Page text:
The KOF's leading economic indicator dropped surprisingly sharply this month. At 99.8, the headline index was almost 4 points short of its (upwardly revised) July reading and below its 100 long-run average for the first time this year.
August's decline was the steepest since February 2015 when the economy was suffering the fallout from the SNB's surprise decision to abandon its minimum target level for EUR/CHF. Weakness was particularly apparent in manufacturing, where shrinking orders was an especially worrying feature, banking and tourism as well as in international business activity. However, it was not all bad news as domestic consumption and construction made some limited headway.
August's results could prove misleadingly soft as the index can be quite volatile on a monthly basis. Even so, the drop warns that the economic recovery may be running out of steam. The SNB will not be happy.
The KOF Economic Indicator is a composite leading indicator that aims to identify shifts in the Swiss business cycle around three months ahead of the actual event and, until the start of 2014, was based on twenty-five different economic indicators. The old version of the KOF Economic Indicator used the previous year's GDP growth rate published by the Swiss State Secretariat for Economic Affairs (SECO) as a yardstick. The revised measure still incorporates SECO data; however, KOF has changed over to month-on-month changes in GDP which are generated via statistical methods. This reference series is not about exact GDP figures but about the direction and strength of the economic trend. The new objective of the Barometer is the same as the old objective: achieving maximum possible accuracy in predicting the Swiss business cycle.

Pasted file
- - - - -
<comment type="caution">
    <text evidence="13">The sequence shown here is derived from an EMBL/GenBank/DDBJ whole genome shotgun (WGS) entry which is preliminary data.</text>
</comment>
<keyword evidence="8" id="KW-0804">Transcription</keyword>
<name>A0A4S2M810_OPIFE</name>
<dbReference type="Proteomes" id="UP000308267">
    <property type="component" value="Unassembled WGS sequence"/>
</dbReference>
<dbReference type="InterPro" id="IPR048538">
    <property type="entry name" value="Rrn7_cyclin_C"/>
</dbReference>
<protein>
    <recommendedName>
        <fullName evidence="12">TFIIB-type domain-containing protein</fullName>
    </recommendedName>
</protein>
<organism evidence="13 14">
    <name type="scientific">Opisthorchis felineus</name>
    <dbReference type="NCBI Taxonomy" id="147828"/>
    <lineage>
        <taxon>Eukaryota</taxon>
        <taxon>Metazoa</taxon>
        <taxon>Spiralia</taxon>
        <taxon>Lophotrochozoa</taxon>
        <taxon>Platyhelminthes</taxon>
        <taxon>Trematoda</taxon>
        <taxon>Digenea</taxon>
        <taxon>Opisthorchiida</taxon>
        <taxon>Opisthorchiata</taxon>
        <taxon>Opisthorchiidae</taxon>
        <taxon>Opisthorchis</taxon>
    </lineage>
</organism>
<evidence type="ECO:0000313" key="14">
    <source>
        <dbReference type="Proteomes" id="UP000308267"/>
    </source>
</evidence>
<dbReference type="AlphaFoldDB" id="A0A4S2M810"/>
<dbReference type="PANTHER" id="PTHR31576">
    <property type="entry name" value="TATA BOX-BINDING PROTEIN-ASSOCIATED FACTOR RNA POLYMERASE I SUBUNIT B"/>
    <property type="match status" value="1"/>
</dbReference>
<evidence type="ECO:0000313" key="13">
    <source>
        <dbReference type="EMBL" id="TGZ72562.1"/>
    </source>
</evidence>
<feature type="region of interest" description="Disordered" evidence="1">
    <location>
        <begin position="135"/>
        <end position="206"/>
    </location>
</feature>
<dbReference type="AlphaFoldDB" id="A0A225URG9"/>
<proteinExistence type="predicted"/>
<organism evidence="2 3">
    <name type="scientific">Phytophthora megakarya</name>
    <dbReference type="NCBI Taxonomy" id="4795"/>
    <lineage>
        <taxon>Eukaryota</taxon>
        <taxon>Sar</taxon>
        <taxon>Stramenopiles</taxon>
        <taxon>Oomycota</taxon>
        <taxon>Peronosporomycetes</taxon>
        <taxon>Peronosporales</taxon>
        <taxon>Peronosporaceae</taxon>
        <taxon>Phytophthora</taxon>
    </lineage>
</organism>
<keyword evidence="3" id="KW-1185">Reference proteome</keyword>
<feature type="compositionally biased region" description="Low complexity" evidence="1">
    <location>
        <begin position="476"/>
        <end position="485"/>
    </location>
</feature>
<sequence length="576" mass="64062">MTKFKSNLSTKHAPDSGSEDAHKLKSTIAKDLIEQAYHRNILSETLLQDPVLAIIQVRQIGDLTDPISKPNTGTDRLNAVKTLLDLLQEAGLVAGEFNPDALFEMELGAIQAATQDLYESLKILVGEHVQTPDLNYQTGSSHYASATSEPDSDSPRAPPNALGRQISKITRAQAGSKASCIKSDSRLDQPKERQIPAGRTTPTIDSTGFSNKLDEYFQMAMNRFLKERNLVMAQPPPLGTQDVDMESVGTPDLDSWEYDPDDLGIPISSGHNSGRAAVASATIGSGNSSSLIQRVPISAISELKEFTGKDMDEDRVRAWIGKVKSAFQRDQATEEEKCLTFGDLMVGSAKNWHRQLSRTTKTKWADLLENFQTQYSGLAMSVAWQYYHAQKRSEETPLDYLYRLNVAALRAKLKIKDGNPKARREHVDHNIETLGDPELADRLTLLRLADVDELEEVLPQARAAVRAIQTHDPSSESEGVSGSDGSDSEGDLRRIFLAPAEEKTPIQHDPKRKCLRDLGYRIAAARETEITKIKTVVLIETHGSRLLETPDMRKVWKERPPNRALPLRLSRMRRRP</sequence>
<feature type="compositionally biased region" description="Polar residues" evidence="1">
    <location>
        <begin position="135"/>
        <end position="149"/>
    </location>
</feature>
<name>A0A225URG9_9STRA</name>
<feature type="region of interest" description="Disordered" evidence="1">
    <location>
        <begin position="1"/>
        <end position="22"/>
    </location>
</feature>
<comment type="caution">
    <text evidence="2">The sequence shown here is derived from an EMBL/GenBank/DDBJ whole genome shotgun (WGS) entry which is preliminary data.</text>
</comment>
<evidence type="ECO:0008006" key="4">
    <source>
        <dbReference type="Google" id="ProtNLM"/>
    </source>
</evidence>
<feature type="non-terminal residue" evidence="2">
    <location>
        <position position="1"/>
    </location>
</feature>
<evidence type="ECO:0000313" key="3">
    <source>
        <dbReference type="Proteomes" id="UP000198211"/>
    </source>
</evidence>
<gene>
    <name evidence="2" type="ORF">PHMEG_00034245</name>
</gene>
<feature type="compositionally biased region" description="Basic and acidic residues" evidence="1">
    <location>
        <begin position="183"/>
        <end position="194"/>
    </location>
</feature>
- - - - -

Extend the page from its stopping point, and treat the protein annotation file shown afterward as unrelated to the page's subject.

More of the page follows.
The indicator measures overall economic activity through a qualitative business survey about developments in the recent past, the current situation and expectations for the next three to six months. Getting an accurate handle on where the economy is headed is inevitably a vital element in all investment decisions and the new measure uses some 219 variables in order to do just that. The set of variables will be reviewed every autumn.
Survey questions relate to production, orders and stocks of finished goods. The Swiss Institute for Business Cycle Research (KOF) publishes this indicator monthly.
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